Cytiva is working closely with Takara Bio on an innovative plasmid vaccine. The DNA vaccine would generate the SARS-CoV2 protein which would become an antigen, and help people develop immunity against the virus. The work involves defining the most efficient and effective way to produce the initial manufacture of the vaccine candidate while preparing for future commercial production. Usually, these activities are planned in a linear fashion but under COVID-19, everything needs to happen in parallel. For example, traditionally, clinical results lead to decision towards large scale manufacturing plan. Here, risk in investing in capacity expansion in production needs to be taken to meet delivery timeline if the clinical data are positive.
Our approach centers on open communication. We are connecting regularly with our stakeholders including Takara Bio team. This helps to pivot or quickly adapt our plan.
In parallel, we have organized ourselves internally to ensure real-time flow of information between all the stakeholders worldwide in Cytiva. Delivering high quality product on time is our number one priority and is critical as the demand for technology to manufacture biologics continues to rise.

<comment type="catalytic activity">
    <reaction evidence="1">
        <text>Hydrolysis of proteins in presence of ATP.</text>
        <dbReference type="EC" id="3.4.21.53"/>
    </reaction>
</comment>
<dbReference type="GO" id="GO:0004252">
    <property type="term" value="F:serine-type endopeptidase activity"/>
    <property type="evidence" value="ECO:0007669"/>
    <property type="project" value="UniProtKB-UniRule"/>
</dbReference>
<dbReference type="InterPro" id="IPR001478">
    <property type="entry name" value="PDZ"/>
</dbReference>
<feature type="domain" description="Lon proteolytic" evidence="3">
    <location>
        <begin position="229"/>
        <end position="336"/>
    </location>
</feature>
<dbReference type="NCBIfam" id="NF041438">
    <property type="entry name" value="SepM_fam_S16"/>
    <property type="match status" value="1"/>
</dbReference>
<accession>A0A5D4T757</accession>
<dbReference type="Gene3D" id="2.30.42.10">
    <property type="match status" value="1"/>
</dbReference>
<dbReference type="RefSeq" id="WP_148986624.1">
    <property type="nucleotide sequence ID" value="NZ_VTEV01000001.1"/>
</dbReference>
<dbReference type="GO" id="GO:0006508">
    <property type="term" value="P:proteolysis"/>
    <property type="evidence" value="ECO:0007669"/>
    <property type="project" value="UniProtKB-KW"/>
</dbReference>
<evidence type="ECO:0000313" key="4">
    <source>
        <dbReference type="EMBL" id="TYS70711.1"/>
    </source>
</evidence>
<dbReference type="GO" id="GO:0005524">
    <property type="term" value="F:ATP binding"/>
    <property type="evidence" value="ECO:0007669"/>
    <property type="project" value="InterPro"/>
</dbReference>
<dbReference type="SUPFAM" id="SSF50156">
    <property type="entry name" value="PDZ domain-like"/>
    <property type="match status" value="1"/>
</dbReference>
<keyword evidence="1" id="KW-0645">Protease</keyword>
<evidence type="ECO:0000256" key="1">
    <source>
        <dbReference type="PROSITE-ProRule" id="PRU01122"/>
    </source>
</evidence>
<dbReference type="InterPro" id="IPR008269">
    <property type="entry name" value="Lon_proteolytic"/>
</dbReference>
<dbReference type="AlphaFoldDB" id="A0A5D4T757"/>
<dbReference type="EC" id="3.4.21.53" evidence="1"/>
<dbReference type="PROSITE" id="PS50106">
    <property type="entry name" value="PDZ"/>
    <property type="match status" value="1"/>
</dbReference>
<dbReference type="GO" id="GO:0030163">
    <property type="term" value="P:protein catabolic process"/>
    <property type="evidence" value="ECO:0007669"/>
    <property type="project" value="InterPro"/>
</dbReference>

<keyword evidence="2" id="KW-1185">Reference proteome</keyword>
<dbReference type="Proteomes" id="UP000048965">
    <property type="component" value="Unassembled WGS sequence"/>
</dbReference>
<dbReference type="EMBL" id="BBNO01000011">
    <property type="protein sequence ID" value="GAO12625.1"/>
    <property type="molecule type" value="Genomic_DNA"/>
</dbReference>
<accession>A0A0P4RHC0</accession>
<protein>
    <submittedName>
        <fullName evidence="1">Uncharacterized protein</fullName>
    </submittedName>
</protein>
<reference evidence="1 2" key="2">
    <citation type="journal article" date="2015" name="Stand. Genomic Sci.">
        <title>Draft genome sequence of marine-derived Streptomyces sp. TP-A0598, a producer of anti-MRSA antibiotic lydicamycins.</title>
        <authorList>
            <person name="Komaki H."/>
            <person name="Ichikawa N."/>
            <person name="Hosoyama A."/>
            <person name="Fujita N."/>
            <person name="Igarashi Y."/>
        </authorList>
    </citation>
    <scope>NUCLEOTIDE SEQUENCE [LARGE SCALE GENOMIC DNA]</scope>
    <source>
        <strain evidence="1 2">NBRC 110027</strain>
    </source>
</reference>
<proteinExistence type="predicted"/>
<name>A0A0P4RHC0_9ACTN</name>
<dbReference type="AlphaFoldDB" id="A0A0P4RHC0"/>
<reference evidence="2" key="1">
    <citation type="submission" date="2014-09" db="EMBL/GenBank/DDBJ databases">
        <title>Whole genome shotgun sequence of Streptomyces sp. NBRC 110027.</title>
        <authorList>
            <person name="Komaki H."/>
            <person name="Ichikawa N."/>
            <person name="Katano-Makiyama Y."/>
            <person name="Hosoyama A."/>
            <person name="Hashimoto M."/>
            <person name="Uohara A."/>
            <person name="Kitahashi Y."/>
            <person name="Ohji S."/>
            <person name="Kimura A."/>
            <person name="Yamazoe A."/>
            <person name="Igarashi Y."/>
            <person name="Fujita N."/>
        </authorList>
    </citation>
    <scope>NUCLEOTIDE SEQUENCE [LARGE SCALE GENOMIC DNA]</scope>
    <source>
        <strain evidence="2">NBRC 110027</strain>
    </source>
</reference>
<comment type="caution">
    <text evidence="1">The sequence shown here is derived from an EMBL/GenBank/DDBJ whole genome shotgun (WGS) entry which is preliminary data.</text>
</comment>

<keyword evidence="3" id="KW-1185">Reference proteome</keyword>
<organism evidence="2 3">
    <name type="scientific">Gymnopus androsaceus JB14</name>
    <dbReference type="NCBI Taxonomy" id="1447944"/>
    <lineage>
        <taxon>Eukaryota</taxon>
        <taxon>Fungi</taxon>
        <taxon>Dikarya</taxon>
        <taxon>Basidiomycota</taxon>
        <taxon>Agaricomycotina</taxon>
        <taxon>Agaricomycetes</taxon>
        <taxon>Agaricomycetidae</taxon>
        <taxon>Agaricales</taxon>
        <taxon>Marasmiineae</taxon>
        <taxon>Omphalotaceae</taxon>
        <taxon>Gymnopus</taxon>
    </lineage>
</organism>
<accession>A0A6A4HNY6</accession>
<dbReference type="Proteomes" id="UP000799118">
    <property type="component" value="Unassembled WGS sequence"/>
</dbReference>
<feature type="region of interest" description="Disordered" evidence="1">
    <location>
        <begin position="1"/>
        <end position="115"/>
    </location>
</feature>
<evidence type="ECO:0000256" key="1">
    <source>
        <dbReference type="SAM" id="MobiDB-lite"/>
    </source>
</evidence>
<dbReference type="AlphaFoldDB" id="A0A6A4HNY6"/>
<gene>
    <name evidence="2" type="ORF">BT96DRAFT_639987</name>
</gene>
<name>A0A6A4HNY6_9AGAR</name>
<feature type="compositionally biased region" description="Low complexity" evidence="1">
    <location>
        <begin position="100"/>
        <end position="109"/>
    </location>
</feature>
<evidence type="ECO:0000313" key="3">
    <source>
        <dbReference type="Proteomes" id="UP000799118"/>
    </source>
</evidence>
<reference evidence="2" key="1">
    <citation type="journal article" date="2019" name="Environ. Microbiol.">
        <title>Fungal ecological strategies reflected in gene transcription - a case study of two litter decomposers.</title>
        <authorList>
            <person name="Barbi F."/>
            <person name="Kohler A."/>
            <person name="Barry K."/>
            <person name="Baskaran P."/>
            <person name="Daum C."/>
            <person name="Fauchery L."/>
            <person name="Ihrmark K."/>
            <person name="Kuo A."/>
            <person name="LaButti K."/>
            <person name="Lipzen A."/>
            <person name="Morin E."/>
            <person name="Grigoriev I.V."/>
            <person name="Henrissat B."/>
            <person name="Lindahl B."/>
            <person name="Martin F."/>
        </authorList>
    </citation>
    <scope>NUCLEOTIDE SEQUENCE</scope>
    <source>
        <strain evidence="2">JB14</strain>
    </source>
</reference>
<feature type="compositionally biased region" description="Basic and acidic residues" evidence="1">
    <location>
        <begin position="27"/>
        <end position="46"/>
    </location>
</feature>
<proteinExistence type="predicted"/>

Cytiva has also partnered with the University of Queensland for developing a COVID-19 vaccine? How is it progressing?
We are extremely pleased to see the fast development of the COVID-19 vaccine candidate at The University of Queensland (UQ) in Australia. Most recently, early preclinical results showed that the vaccine candidate produced high levels of antibodies that can neutralize the virus.
The UQ team have developed a novel strategy for the fast development of potent antigen to build up a specific immune response. The molecular clamp platform they use helps present the target protein (the antigen) in its native prefusion structure, this means the protein is presented to the human immune system in its native virus surface form. It is expected to lead to a very potent vaccine. Usual vaccine strategies with isolated antigen leads to an antigenic protein that is not identical to the protein on the surface of the virus, the molecular clamp technology overcomes this problem.
Molecular clamp-based vaccines require highly customized purification methods. This is where Cytiva comes in. Our experts in protein purification in Uppsala Sweden and our support team, namely Fast Trak, from Marlborough, MA in the US have helped developed a chromatography resin with a highly specific ligand that binds to the molecular clamp attached to the protein. Working with the UQ team, together we have been able to develop the process for large scale manufacturing in a very short time frame.